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Glad we've got some experts in Ecuadorian corporate asset law. Remember ENSA is an Ecuadorian company and so will be governed by that. The idea that BHP or newcrest will keep CGP as its own legal entity is false imo. this doesn't happen, partly for tax and governance reasons. Any transfer of profits etc from CGP to BHP for example would be heavily taxed. normally in this kind of takeover the smaller company is dissolved and the assets and liabilities transferred. Contractural obligations are not assets, they have a separate legal term. we don't have a clue how the Ecuadorian contract for the ENSA holding is written.
addicknt, they don't own a share in Cascabel, they own a share in ENSA, which isn't just about ownership. it's about rules and regulations to build a mine. If you are right addicknt, why doesn't CGP sell their share in Alpala, and ignore ENSA. Answer they can't, because it's part of ENSA.
I'll put this another way. If, as is being asserted, CGP cannot be sold whilst continuing to own the share in Cascabel , why didn't NM point out the fact in the bid document? Why have CGP openly advertised themselves for sale with Cascabel being their main asset? Indeed, if they were prevented from selling themselves to anyone else without losing Cascabel, why would we bid for them? One of the key reasons for us wanting to take them over is defensive - NM knows he needs their shares in SOLG to prevent us being taken over. If no one else can get their hands on CGP without them losing their key asset, he wouldn't be at all concerned, but he is.
addicknt, it states clearly, that it needs to be reassigned, CGP does not own ENSA. ENSA, can only be assigned within the accordance of the agreement. This is not part of CGP. It clearly states, that it requires Solgold to agree to any assignment in part of whole. CGP do not own ENSA, therefore, it is not theirs to sell.
Zoros, I wasn't going to talk to you, as you normally spout rubbish, but will answer your question, as it needs answering. ENSA is an agreement, in order to develop Alpala, and any other property in ENSA, you must comply with the rules of ENSA. If someone buys CGP, ENSA does not transfer. That is the reason CGP cannot transfer ENSA if CGP is sold. Because the agreement would be broken. Some may argue, that just because ENSA is sold, means the new owner just has to cough up the cash. The answer to that is no. ENSA is about complying with it's terms. We have governance, rules, and timescales. These would not be afforded to any other company. Hence the clause, which says:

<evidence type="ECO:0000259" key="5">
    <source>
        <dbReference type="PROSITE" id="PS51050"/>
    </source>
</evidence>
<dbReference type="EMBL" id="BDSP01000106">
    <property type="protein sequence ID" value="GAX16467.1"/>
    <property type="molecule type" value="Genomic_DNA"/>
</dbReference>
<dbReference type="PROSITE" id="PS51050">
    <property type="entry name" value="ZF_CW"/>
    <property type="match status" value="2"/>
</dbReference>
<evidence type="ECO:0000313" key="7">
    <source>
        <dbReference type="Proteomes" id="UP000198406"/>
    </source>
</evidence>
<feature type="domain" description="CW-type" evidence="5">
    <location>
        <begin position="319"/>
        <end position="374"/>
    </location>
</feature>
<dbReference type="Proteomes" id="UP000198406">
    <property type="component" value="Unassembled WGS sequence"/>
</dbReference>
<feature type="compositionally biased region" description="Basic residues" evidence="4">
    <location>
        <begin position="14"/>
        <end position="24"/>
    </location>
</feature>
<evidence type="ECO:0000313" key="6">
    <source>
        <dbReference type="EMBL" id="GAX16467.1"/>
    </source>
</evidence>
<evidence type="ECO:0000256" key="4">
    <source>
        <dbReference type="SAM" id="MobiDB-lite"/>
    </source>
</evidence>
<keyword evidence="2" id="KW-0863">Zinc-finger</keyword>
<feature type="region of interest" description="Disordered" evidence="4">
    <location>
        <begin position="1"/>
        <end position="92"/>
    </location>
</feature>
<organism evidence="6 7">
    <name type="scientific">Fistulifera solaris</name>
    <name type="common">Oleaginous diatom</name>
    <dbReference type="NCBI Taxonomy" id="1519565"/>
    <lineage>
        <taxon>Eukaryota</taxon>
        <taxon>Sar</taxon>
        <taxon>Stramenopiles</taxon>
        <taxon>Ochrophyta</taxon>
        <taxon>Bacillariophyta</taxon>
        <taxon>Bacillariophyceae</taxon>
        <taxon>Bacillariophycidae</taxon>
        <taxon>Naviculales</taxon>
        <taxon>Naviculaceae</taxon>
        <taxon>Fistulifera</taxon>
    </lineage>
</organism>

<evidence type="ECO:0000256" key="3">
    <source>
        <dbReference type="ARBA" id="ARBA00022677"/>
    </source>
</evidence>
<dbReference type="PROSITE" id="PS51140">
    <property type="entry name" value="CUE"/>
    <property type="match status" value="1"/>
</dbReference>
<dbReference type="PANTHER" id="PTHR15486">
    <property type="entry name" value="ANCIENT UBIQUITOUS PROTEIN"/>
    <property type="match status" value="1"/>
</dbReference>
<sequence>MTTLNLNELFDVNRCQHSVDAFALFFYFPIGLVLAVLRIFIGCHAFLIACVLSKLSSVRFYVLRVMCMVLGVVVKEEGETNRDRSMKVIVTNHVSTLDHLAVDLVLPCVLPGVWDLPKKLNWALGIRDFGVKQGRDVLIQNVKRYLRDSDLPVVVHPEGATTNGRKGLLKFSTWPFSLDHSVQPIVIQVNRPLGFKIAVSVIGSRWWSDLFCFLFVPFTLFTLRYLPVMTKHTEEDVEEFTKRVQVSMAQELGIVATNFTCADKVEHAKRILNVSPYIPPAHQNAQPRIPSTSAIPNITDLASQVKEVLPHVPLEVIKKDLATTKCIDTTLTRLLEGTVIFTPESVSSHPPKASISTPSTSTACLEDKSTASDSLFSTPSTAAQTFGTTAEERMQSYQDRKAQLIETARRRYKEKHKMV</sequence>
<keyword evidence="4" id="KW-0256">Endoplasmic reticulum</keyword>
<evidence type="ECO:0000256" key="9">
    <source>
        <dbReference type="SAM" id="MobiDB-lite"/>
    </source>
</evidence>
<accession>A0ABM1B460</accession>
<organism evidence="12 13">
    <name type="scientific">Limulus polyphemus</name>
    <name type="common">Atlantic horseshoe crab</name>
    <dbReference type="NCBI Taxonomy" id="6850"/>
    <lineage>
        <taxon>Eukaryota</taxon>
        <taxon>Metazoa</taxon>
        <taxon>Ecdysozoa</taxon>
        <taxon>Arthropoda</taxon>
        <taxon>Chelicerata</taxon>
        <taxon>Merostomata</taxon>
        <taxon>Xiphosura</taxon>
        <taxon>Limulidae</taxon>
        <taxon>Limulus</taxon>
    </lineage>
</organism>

Transfer of Interests From the date of this agreement until the effective date of termination of this agreement, Cornerstone and ENSA may only assign an interest (whether legal or beneficial) in whole or part of the tenement or any interest of ENSA if
(a) SOLG approves the proposed assignee or recipient.
It's about assigning the agreement in whole or part, and with Solgolds agreement. Why ?, because Solgold has to make sure that the new party is in accordance with ENSA, and Solgold.
Thank you for the above KB007.
Solgold, will not agree. Again it's about assignment, as CGP don't own ENSA, it's an agreement that can only be assigned, with Solgolds consent. Read the above statement cafefully, over and over again. It really cannot be any clearer.
Quady, I assume you're referring to CGP, not BHP? To answer the question, if CGP was sold, the corporate entity would continue to exist - along with it's assets and liabilities. The only difference would be the ownership of said entity. Of course, in many circumstances a new owner would liquidate the topco and transfer the assets to their own structure - but that won't happen in this instance, at least until SOLG is taken over. And no, KB, SOLG are not lying in their presentations, it's just that you've misunderstood the structure and arrangement.
ENSA is not inheritable... if CGP cannot meet it's obligations in terms of the agreement then the rights of ENSA are not transferable to a new company. SOLG has first rights to the ENSA part of the agreement. Suggest you read the agreement drawn up fully and you may have a better understanding
I'm not new to fanning the flames, so here goes Quady. ENSA is supervised by the Ecuadorian government. They allowed two 'players' (at the time) to partake in ENSA. CGP and SOLG did just that and formed a partnership of three. I think this is what we all agree on. The conditions of ensa require CGP to get approval from Solg to sell CGP's 15% portion of ensa. (Why not the other way around also, is confusing). Anyone can buy CGP (and as has been said earlier, this goes on everytime someone trades shares in CGP). If one of these small share buyers decided to "go large", technically they could, on paper, buy £90 million of CGP and buy the company, couldn't they. In return, that new incumbent would inherit the 15% ENSA quotient. NOW. They can't do anything with that parcel of ensa without offering it first, to Solg. It is assumed (by the government) that the new incumbent MUST comply with all the Ecuadorian water table and environmental and social rights of the ENSA contract if they wish to replace CGP.
Good afternoon Addicknt, are you saying that if BHP, would acquire CGP, that they could do so, without changing the whole of BHP's cooperate governanace, as that is part of ENSA. You are suggesting that a company could acquire ENSA, and break it's terms at the same time. I don't believe you can do that.